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Atwood’s most famous works are dystopian fantasy, Hag-seed It’s set in modern day Canada and actually has less fantastical elements than the drama it inspired. The main character, Felix, a theater festival director fired by his colleagues, has conversations with his dead daughter, Miranda, but she is more of an imaginary friend than a spirit. Angry and humiliated, Felix lies in a rustic hut, teaching English literature courses to prison inmates under an assumed name and dreaming of revenge on the administrators who stole his job and rose to stardom professionally and politically.

The ex-director’s Shakespeare class, which allows convicts to adapt the bard’s lofty language into street language, perform plays and record them on video, becomes such a successful model in the prison system that Felix’s old enemies don’t even know who he is. Of course, deciding to make an official visit – thereby giving them a chance to receive his mercy. “He uses the prison drama to get revenge on these two men who ruined his life,” Wells explains. “But the story is more about how putting on Shakespeare’s plays affected the prisoners and the relationships between the prisoners.”

Part of this year’s OB/ONP program is a selection of filmed versions a storm, or films inspired by it, can be borrowed from participating libraries, some through Kanopy and some on DVD. (You’ll need a Mid-Hudson Library System card to get Elting or SUNY New Paltz borrowing privileges to access them through Sojourner Truth.) There will be live screenings of two films, followed by facilitated group discussions: Julie Taymor’s 2010 opus the stormStarring Helen Mirren as Prospera and Shakespeare Behind Bars (2005) is a documentary about an actual production a storm Committed by inmates at the Luther Luckett Correctional Facility in Louisville, Kentucky. The other two films in OB/ONP are by Paul Mazursky the storm (1982) and Derek German’s a storm (1979)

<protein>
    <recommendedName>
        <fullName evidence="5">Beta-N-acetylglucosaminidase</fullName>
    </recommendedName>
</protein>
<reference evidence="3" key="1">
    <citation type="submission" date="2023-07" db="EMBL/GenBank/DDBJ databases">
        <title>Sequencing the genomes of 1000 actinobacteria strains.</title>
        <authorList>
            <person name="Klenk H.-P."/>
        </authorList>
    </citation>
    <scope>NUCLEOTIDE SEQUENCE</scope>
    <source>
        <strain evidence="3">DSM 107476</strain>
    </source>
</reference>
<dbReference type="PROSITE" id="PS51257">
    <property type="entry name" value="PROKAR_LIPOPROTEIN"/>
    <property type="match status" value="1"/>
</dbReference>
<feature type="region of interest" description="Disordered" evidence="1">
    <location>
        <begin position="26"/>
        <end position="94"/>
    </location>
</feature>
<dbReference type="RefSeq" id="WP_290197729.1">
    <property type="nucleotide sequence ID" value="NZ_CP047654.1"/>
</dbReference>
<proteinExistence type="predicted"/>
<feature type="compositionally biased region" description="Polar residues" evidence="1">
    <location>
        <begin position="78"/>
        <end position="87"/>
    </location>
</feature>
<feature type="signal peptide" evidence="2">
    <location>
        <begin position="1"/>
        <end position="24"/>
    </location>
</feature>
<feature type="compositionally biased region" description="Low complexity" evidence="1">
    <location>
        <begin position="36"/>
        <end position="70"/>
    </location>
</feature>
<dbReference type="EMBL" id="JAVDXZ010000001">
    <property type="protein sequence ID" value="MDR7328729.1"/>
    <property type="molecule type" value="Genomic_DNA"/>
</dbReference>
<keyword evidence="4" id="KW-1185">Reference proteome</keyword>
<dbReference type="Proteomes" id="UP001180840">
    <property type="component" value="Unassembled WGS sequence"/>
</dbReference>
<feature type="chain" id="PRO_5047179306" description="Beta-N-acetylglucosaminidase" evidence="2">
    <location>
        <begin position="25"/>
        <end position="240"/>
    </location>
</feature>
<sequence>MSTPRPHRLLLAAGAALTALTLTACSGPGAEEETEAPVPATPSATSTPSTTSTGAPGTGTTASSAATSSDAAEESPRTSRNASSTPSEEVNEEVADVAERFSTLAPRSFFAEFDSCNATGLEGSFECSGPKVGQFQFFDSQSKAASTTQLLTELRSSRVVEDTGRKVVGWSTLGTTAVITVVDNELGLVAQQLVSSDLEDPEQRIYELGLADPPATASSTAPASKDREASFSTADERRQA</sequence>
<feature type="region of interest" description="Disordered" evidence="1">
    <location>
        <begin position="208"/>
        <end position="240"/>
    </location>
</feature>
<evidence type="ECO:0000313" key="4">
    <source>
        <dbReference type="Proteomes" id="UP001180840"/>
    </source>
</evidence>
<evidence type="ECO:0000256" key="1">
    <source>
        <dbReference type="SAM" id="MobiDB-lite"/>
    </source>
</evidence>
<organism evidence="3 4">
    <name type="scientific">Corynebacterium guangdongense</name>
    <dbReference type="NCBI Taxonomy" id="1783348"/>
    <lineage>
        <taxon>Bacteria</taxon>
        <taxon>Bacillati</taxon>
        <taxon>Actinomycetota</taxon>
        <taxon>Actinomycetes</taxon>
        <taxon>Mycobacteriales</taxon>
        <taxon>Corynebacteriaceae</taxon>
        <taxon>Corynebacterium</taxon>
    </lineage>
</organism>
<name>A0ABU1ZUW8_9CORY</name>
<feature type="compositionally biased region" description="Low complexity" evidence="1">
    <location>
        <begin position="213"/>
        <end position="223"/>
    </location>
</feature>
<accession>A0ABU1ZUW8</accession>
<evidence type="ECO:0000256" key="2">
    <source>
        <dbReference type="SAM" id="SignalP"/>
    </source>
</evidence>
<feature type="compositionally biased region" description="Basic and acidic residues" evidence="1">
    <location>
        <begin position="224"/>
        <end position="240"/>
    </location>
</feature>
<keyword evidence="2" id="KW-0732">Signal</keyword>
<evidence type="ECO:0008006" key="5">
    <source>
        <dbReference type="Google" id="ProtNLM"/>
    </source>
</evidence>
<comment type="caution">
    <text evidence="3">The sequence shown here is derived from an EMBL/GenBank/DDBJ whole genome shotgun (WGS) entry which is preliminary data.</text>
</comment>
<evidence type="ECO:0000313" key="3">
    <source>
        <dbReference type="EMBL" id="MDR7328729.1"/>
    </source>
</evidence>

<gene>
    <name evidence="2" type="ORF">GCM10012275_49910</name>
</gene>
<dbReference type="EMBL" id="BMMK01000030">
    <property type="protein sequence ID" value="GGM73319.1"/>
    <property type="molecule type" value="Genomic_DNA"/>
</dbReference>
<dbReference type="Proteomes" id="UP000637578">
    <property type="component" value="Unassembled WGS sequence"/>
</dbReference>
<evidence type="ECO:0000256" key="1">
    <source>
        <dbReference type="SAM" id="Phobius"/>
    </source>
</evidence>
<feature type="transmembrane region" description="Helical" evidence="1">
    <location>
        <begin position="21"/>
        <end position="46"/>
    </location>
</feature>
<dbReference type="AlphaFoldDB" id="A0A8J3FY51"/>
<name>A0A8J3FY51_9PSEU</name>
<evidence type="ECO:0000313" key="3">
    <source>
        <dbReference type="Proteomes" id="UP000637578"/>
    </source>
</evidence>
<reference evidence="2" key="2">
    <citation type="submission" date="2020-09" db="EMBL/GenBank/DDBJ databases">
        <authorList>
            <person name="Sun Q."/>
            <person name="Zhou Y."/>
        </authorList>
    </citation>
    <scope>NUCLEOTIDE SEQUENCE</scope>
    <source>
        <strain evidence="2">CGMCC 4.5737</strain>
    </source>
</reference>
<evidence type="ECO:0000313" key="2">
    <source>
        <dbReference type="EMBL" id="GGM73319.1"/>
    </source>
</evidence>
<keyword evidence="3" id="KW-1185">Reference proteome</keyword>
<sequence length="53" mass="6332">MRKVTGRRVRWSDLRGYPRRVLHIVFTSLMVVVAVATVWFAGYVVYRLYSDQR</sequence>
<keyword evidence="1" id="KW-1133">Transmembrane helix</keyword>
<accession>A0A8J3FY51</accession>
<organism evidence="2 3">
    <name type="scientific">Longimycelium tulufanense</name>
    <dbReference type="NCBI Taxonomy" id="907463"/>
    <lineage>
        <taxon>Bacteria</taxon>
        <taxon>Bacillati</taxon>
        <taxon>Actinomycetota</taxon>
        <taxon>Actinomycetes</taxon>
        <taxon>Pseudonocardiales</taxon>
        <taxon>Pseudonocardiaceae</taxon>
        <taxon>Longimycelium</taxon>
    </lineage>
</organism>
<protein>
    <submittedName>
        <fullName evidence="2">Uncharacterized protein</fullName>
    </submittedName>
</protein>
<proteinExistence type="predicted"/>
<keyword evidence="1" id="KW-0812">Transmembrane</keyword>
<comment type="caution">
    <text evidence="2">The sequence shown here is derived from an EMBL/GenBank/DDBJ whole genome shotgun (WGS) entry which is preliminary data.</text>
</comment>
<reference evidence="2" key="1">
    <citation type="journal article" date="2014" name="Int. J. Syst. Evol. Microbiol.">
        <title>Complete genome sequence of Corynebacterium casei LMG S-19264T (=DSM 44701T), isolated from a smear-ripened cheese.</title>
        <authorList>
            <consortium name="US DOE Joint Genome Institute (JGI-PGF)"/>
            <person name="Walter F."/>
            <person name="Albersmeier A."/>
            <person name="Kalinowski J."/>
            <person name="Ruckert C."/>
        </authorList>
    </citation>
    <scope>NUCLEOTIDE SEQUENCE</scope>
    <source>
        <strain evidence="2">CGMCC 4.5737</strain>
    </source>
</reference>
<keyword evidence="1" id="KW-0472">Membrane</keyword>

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One Book Week begins with its traditional community book discussion and brunch hosted by Rabbi Emeritus Bill Strongin of the Jewish Congregation of New Paltz. Other scheduled events include this year’s Academic Panel featuring SUNY New Paltz professors Cyrus Mulready (English), Jerry Persaud (Digital Media & Journalism, Latin & Caribbean Studies) and Anne Roschelle (Sociology). “The Academic Panel is always my favorite part of One Book, where people from different disciplines discuss the book through a lens unique to their field,” says Wells.

Additional scholarly presentations include one focused on Aimé Césaire a storm, an adaptation that makes Caliban the protagonist and deconstructs the story as a meditation on colonialism; A discussion on “Playing in Prisons / Prisons in Drama”; and another that provides an overview of adaptations a storm throughout the centuries, including contemporary versions aimed at children and teenagers.

To view the full schedule, including locations for live events and access zoom discussions or links to download movies, visit www.newpaltz.edu/benjamincenter/events/one-book-one-new-paltz.